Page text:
Having found the bomb, we have used it. We have used it against those who attacked us without warning at Pearl Harbor, against those who have starved and beaten and executed American prisoners of war, and against those who have abandoned all pretense of obeying international laws of warfare.
[Tsuyoshi Hasegawa, “Were the Atomic Bombings of Hiroshima and Nagasaki Justified?” in Bombing Civilians: A Twentieth Century History, ed. Yuki Tanaka and Marilyn B. Young (New York: The New Press, 2009), p. 127]
Truman could not, incidentally, have chosen Tokyo as a target–not because it was a city, but because we had already reduced it to rubble.
The nuclear catastrophe may have been, not the ending of a World War, but the theoretical opening of the Cold War, aimed at sending a message to the Soviets. Many low and high ranking officials in the U.S. military, including commanders in chief, have been tempted to nuke more cities ever since, beginning with Truman threatening to nuke China in 1950. The myth developed, in fact, that Eisenhower’s enthusiasm for nuking China led to the rapid conclusion of the Korean War. Belief in the myth led President Richard Nixon, decades later, to imagine he could end the Vietnam War by pretending to be crazy enough to use nuclear bombs. Even more disturbingly, he actually was crazy enough:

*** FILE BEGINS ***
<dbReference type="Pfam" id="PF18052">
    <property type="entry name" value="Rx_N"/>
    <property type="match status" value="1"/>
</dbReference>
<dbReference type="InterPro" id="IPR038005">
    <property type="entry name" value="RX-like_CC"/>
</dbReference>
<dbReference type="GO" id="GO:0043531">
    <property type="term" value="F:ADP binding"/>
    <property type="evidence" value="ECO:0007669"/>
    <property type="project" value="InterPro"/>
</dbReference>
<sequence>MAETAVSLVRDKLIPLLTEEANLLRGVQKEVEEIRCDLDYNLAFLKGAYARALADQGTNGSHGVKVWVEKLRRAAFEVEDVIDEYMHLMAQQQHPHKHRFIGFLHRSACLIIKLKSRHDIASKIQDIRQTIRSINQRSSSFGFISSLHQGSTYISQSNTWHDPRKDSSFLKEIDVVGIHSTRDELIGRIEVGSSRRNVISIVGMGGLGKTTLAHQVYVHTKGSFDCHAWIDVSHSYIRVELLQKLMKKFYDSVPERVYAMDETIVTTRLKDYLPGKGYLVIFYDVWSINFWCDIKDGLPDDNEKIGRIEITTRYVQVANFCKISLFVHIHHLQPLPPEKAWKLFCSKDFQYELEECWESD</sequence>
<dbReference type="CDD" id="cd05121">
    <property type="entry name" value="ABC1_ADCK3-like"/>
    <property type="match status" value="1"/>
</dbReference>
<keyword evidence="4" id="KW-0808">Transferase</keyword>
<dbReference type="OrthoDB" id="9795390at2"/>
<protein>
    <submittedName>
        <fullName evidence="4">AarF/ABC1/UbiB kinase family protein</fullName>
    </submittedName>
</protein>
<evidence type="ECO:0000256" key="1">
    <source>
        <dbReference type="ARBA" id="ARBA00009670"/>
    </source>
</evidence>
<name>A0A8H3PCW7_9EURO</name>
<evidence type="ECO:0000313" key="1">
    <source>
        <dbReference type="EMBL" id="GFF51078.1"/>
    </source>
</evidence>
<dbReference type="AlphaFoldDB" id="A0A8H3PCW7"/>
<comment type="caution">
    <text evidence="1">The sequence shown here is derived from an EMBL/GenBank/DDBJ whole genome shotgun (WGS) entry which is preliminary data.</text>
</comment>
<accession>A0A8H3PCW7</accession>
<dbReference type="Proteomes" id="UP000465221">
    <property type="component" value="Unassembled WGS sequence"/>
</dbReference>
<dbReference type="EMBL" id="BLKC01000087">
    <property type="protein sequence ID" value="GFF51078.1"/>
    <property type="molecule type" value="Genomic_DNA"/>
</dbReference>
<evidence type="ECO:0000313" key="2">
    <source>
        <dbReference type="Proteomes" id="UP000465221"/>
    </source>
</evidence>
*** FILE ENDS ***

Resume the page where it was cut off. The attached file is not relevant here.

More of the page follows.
The nuclear bomb, does that bother you?… I just want you to think big, Henry, for Christsakes,
Nixon said to Henry Kissinger in discussing options for Vietnam.
President George W. Bush oversaw the development of smaller nuclear weapons that might be used more readily, as well as much larger non-nuclear bombs, blurring the line between the two. President Barack Obama established in 2010 that the United States might strike first with nuclear weapons, but only against Iran and North Korea. The United States alleged, without evidence, that Iran was not complying with the Nuclear Nonproliferation Treaty (NPT), even though the clearest violation of that treaty is the United States’ own failure to work on disarmament and the United States’ Mutual Defense Agreement with the United Kingdom, by which the two countries share nuclear weapons in violation of Article 1 of the NPT, and even though the United States’ first-strike nuclear weapons policy violates yet another treaty: the UN Charter.
Americans may never admit what was done in Hiroshima and Nagasaki, but our country had been in some measure prepared for it. After Germany had invaded Poland, Britain and France had declared war on Germany. Britain in 1940 had broken an agreement with Germany not to bomb civilians, before Germany retaliated in the same manner against England–although Germany had itself bombed Guernica, Spain, in 1937, and Warsaw, Poland, in 1939, and Japan meanwhile was bombing civilians in China. Then, for years, Britain and Germany had bombed each other’s cities before the United States joined in, bombing German and Japanese cities in a spree of destruction unlike anything ever previously witnessed.
When we were firebombing Japanese cities, Life magazine printed a photo of a Japanese person burning to death and commented “This is the only way.” By the time of the Vietnam War, such images were highly controversial. By the time of the 2003 War on Iraq, such images were not shown, just as enemy bodies were no longer counted. That development, arguably a form of progress, still leaves us far from the day when atrocities will be displayed with the caption “There has to be another way.”
For more on the myth of the nuke attacks on Japan saving lives, see